The 2018 BC Summer Games ran from July 19-22 at venues across the Cowichan Valley. (Black Press file)

Help celebrate Cowichan’s BC Summer Games legacy

Cash and in-kind donations to the Games totalled $1.2 million

A year after the tremendously successful 2018 BC Summer Games in the Cowichan Valley, all volunteers, supporters and fans are invited to see the event’s legacy in action next Friday.

Cash and in-kind donations to the Games totalled $1.2 million, and a substantial amount was left over. Half of the remaining money will go forward to help the BC Games Society support future events, while the other half will be distributed locally.

Cheque presentations will take place next Friday at the Cowichan Sportsplex, starting at 5 p.m.

“The Games engaged our community in a way I have never seen before,” said Jen Woike, president of the Cowichan 2018 BC Summer Games and chair of the legacy committee. “People stepped up as volunteers, sponsors and supporters. I hope everyone who helped make the Games possible will come out and take a moment to feel proud of their personal role to create such a tangible benefit for our community. We can ‘show our colours’ one more time.”

The list of tangible benefits to the Cowichan Valley and sports organizations in the province from the 2018 BC Summer Games is already long, including a new dock at Art Mann Park, the hammer cage at the Cowichan Sportsplex, starting blocks at the Cowichan Aquatic Centre, signage and horse stalls at the Cowichan Exhibition, a competition mat for Wrestling BC, portable bike racks for Triathlon BC, soccer nets for the Cowichan Valley Soccer Association, racing gear for canoe/kayak competitions, and competition equipment for towed watersports.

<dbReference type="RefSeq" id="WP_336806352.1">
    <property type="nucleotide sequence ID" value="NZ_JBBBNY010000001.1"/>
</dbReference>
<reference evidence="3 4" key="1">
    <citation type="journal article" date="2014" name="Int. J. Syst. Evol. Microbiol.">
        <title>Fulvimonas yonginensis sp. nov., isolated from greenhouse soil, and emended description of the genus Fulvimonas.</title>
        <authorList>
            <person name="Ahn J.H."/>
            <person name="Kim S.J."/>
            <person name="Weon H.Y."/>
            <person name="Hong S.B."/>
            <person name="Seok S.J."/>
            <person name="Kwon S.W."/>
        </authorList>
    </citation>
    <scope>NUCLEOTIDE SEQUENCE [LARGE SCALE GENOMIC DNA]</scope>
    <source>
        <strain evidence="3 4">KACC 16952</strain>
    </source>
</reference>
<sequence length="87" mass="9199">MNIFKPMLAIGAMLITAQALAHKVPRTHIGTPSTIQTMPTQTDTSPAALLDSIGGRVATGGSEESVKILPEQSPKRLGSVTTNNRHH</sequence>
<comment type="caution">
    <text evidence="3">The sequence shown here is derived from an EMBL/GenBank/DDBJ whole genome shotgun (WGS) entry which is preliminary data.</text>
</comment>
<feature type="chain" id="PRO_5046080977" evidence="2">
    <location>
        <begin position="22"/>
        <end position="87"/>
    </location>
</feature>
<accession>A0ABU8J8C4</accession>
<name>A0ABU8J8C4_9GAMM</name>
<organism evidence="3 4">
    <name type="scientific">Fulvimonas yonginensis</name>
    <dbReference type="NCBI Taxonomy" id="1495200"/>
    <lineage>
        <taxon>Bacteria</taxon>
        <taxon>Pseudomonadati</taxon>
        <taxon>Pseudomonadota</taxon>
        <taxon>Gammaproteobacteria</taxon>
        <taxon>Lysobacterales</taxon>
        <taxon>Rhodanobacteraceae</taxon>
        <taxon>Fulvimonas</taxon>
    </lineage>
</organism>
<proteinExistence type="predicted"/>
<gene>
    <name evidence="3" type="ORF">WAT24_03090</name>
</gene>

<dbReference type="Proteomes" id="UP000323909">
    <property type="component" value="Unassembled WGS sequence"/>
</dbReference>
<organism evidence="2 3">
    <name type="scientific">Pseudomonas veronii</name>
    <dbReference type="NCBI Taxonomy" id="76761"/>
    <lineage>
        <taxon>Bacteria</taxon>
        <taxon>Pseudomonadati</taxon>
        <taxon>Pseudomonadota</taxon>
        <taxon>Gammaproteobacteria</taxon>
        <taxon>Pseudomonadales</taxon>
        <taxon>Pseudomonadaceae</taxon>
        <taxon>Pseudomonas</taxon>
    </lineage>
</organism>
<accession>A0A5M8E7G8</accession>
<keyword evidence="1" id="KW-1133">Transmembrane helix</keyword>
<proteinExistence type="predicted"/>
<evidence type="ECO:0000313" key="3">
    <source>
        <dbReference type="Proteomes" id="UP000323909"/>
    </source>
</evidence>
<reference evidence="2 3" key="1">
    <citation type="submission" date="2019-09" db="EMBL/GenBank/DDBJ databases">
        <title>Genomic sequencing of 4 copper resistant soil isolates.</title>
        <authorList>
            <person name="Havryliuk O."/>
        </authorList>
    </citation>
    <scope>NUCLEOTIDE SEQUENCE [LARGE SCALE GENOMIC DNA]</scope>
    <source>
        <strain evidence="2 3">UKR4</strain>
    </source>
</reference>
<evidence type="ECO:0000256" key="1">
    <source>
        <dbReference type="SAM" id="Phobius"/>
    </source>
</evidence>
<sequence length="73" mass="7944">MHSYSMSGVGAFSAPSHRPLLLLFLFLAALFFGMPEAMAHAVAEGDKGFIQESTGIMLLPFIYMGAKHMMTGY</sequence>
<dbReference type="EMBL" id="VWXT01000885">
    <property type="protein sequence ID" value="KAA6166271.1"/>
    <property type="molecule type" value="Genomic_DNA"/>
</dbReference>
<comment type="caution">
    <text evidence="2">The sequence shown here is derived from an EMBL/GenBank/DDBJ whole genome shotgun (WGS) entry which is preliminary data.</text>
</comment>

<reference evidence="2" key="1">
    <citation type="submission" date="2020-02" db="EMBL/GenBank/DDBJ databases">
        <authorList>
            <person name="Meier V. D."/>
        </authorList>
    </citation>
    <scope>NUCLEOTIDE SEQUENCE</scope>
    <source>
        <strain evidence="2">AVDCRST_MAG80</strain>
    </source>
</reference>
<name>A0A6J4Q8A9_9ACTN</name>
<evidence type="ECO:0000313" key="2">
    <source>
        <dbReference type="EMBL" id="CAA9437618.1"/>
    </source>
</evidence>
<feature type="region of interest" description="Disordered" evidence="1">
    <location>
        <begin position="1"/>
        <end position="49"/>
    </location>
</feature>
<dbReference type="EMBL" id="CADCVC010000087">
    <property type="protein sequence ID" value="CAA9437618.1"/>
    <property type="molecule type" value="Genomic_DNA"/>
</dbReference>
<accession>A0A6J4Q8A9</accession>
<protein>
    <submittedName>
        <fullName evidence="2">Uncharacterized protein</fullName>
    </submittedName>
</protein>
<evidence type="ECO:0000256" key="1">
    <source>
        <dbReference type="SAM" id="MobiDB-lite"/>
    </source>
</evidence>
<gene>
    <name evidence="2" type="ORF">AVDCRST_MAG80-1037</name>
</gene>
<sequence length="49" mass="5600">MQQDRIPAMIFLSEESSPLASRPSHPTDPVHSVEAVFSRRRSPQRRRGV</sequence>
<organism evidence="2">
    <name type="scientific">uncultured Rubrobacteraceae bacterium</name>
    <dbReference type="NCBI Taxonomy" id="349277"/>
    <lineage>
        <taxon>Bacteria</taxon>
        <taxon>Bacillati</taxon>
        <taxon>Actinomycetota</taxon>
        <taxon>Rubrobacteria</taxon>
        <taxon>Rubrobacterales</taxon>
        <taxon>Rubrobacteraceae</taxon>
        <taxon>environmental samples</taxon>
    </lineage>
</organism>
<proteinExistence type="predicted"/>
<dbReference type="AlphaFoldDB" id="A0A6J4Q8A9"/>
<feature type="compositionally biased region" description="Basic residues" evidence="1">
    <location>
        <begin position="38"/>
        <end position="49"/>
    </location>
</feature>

“All of the tremendous hard work and financial success allowed the Games to invest in many other community assets,” said Games vice president Mona Kaiser. “We believe these projects will benefit Cowichan for years to come and be great reminders of the success of the 2018 BC Summer Games. It feels terrific to leave the community in better shape than we found it prior to the Games.”

The rewards from the Games were about more than just sports, Woike pointed out.

“The Games were a celebration of sport, but also a celebration of culture and diversity,” she said. “The arts and culture community put on the most amazing opening ceremony, torch lighting and closing ceremony events, while First Nations culture and language were included and embraced. Everyone did an exceptional job of doing things the Cowichan way and showcasing to the rest of the province how amazing it is here in Cowichan.”

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